Reviewing the bids and making a selection based on the evaluation criteria you published can be daunting and even confusing. Chances are that the clearer and more consistent, concrete and realistic you were in the solicitation document/PWS, the easier your review process will be. It can be useful to invite reviewers from outside your program to help ensure an objective review and scoring of bids. In some jurisdictions, the contracting office will establish the review panel. 


  • Typically, the program will determine the technical criteria for the evaluation, and also the weight and value of the technical score relative to pricing.
  • If procuring a new system, requiring software demos or access to a training environment can be an excellent method for evaluating a system. After all, the primary objective of the solicitation is to select an appropriate vendor/product!
  • Access to the training environment can provide practical insight into usability and even configurability of the system. Make sure that your solicitation process leaves sufficient time for scheduling and conducting demonstrations if you choose to do so.

Check-list for evaluating the response:

  • Have you developed clear instructions for reviewers?
  • Have you developed score sheets that match the criteria or other information from evaluation and scoring in the solicitation?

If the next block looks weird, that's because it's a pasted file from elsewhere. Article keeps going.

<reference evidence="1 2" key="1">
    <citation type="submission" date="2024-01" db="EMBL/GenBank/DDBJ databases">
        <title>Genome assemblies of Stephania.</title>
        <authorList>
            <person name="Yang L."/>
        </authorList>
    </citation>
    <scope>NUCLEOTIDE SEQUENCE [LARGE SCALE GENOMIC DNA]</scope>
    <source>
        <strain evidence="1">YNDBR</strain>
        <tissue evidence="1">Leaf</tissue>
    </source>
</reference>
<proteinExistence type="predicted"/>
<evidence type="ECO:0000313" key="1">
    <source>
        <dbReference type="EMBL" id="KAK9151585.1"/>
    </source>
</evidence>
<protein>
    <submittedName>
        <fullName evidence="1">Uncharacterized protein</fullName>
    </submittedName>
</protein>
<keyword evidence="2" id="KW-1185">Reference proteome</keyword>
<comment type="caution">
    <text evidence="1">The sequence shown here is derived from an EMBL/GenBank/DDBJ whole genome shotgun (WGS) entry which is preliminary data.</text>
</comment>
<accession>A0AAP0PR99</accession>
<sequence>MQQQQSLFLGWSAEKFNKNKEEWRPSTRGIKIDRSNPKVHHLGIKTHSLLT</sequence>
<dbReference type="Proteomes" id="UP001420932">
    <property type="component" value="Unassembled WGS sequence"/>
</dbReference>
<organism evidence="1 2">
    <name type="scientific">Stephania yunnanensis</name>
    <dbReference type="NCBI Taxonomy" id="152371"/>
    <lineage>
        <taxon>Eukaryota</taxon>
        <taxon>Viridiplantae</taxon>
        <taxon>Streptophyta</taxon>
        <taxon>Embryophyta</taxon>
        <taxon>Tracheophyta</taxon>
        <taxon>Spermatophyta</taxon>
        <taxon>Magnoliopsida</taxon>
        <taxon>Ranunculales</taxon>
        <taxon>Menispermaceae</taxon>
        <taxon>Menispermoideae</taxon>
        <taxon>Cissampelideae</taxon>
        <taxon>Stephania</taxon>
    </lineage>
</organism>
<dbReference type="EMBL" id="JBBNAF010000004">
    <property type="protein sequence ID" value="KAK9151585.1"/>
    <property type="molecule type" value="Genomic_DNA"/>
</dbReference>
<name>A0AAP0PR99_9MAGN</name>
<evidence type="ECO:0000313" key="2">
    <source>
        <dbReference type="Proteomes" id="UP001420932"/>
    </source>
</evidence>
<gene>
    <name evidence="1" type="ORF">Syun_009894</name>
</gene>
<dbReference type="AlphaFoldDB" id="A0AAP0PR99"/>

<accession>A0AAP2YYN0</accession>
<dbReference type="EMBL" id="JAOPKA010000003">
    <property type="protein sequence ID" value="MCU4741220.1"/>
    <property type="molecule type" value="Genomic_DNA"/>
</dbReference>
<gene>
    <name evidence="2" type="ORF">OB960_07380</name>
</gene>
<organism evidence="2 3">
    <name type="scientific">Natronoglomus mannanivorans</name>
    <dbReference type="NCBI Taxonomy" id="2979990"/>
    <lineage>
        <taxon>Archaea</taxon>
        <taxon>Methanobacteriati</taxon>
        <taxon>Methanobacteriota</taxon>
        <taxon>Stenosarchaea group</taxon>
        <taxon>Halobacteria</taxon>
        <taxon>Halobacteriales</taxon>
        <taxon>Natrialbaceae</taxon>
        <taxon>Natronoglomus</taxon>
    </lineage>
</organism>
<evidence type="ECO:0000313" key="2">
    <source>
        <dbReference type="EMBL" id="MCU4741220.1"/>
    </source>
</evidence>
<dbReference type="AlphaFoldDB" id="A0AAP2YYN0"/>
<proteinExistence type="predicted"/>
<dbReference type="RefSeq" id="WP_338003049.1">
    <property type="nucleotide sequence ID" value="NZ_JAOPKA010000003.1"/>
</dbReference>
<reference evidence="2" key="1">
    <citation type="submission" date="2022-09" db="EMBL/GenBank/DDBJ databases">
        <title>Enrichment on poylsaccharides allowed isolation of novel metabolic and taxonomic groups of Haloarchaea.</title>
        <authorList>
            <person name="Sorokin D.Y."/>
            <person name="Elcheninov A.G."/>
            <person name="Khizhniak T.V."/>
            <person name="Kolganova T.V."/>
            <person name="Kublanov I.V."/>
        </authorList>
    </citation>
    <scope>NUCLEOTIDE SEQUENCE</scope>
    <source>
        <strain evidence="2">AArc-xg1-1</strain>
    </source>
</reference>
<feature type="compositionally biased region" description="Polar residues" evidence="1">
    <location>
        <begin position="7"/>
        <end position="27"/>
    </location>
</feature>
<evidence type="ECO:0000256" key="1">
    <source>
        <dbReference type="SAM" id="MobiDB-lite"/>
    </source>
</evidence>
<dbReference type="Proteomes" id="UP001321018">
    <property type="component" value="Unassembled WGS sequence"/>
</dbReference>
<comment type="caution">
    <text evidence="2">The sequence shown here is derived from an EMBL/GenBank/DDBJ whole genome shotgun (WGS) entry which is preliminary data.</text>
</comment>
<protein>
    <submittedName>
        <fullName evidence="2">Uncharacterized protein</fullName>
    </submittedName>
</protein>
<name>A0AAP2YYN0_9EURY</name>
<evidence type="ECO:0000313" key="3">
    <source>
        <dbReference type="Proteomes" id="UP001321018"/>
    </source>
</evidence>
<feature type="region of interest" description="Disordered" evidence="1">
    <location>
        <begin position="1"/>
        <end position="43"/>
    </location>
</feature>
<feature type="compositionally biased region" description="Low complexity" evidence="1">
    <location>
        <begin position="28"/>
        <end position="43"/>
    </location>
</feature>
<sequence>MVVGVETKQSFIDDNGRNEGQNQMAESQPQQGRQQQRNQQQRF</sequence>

• Have you established a tone of objectivity and non-bias for the review process and the reviewers?
  • Have you warned reviewers to be wary of “the grass is greener” thinking? That is not an appropriate evaluation criterion and will not necessarily prove to be true.
  • Taking a use case approach to product demonstrations (e.g., “Show us how a user would mark a patient as inactive,” “Demonstrate how a new vaccine shipment is entered for private inventory,” or “Show us how a provider generates a list of patients due for shots in the next month”) can provide a good sense of how well the system supports functionality that is important to you and/or efficient workflows for users. It can also prevent the offerors from focusing only on the most favorable aspects of their software.
  • In comparing costs between offered products, a best practice would be to conduct a total cost of ownership calculation looking at all aspects of acquiring, installing, configuring, enhancing and maintaining the product and any underlying licenses over a five-year period.

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